The “Grand Ball” is an epic folk-dance festival that occurs every year in Gennetines, not far from Moulins, in central France. Taking place in the middle of the summer and lasting for over a week, it sees a diverse mixture of people converge on a gigantic estate where several wooden dance floors have been installed under marquees, and where different European bands play music for 90-minute stretches to allow people to give themselves over to different types of dancing. This fascinating annual event is chronicled in the documentary ‘Le Grand Bal’ from writer-director Laetitia Carton (‘I will advance to you with the eyes of a deaf person’).
Carton’s film opens with a 10-minute long prolonged tracking shot down the roads of the Allier region en route to the Grand Bal in Gennetines. The documentary then throws viewers straight into a frenetic night time dance. Most of the choreography happens on the dance floor but the music also spills out from underneath the marquee and into the dark of night, where people sit and stand around, chat and drink. It’s an immediately entrancing spectacle, edited together by Rodolphe Molla.
The documentary mixes observational elements with personal ruminations in a semi-poetic voiceover about the filmmaker’s own relationship with dance. None of the interview subjects are ever named or even introduced. Instead, the camera floats from anonymous person to person, like a dancer passing from partner to partner during one of the many waltzes, mazurkas or bourrees that occur on the dance floors during the long nights (from about nine in the evening until at least three in the morning, though workshops start every day right after breakfast for those interested in learning new dances).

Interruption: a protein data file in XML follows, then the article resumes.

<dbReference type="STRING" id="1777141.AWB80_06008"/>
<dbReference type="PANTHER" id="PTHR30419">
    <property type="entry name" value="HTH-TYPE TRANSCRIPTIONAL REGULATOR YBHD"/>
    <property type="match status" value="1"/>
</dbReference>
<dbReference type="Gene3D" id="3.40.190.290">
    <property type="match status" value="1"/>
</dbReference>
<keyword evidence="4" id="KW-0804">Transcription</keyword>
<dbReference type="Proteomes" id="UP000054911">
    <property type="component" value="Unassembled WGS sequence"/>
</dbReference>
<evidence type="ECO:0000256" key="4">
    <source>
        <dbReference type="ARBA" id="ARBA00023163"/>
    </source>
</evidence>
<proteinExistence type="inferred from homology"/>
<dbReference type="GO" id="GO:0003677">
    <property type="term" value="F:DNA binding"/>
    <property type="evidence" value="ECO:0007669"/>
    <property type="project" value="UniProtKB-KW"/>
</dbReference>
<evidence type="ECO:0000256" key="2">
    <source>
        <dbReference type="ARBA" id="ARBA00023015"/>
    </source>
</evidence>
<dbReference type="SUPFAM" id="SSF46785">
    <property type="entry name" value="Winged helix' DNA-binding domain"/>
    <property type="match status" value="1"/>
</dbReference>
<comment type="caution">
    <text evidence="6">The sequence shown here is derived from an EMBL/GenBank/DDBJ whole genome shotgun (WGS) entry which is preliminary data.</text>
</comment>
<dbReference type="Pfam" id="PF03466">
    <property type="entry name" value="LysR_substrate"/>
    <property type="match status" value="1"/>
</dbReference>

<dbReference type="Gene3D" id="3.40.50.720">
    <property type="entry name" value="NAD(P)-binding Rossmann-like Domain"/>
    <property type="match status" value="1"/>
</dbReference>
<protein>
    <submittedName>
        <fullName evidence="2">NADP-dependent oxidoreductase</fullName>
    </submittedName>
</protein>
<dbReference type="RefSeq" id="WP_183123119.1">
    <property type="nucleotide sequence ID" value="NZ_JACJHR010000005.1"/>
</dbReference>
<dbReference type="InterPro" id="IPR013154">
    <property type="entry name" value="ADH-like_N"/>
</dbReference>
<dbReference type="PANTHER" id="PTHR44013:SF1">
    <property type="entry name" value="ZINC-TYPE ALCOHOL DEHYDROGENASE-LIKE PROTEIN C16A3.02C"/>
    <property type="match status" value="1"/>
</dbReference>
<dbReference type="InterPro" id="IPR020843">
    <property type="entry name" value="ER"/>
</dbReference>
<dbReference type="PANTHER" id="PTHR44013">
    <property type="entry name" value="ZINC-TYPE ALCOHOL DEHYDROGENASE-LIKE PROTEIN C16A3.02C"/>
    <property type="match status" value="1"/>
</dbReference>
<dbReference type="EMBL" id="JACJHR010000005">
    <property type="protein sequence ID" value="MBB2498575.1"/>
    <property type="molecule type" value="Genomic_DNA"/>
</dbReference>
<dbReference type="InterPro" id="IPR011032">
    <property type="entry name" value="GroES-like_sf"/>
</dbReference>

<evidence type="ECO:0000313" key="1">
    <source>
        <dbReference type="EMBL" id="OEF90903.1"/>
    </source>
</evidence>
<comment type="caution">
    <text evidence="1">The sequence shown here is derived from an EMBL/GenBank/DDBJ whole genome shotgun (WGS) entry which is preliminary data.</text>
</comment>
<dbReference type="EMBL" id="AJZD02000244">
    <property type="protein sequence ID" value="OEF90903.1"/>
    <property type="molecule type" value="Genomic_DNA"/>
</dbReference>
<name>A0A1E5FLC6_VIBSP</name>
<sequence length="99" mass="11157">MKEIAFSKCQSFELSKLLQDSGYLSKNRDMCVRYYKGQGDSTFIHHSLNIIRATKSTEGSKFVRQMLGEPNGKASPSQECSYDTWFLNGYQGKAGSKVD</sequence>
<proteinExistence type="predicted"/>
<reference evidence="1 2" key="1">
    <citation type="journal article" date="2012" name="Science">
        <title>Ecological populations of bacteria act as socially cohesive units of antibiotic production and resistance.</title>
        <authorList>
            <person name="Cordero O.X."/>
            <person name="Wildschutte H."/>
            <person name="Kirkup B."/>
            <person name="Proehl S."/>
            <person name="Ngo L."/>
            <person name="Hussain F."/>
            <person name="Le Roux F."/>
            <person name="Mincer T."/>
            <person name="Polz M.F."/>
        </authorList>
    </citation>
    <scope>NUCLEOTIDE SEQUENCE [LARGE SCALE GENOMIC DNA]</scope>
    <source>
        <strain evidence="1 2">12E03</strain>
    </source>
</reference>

Using four cinematographers, including Carton herself, the film focuses on couples dancing cheek-to-cheek and others who hold each other at a shoulder-length distance; the coordinated body movements as well as the individual experience within larger groups, such as in a lovingly-held shot of a couple nearly standing still, in each other’s arms, as people around them continue to dance.
The camera floats from anonymous person to person, like a dancer passing from partner to partner during one of the many waltzes, mazurkas or bourrees that occur on the seven dancefloors over the course of the long nights
When people aren't dancing, they mosey down to the patchwork of colourful tents set up at nearby properties to read, play musical instruments (the accordion seems to be a favourite) and try and catch some sleep in hammocks between events. Women chat about the fact they sometimes dance with their girlfriends, so they need to learn how to lead and take charge. Continuing that theme, the men chat about the unusual sensation of asking female partners to lead and the relinquishing of control. Teenagers discuss the many years it has taken them to master enough dance moves to truly enjoy the festival.
A captivating snapshot of an unusual event, ‘Le Grand Bal’ is at once questing and intimate. It's a hypnotic look at the human identity, as an individual as well as part of a collective, through the lens of music and dance.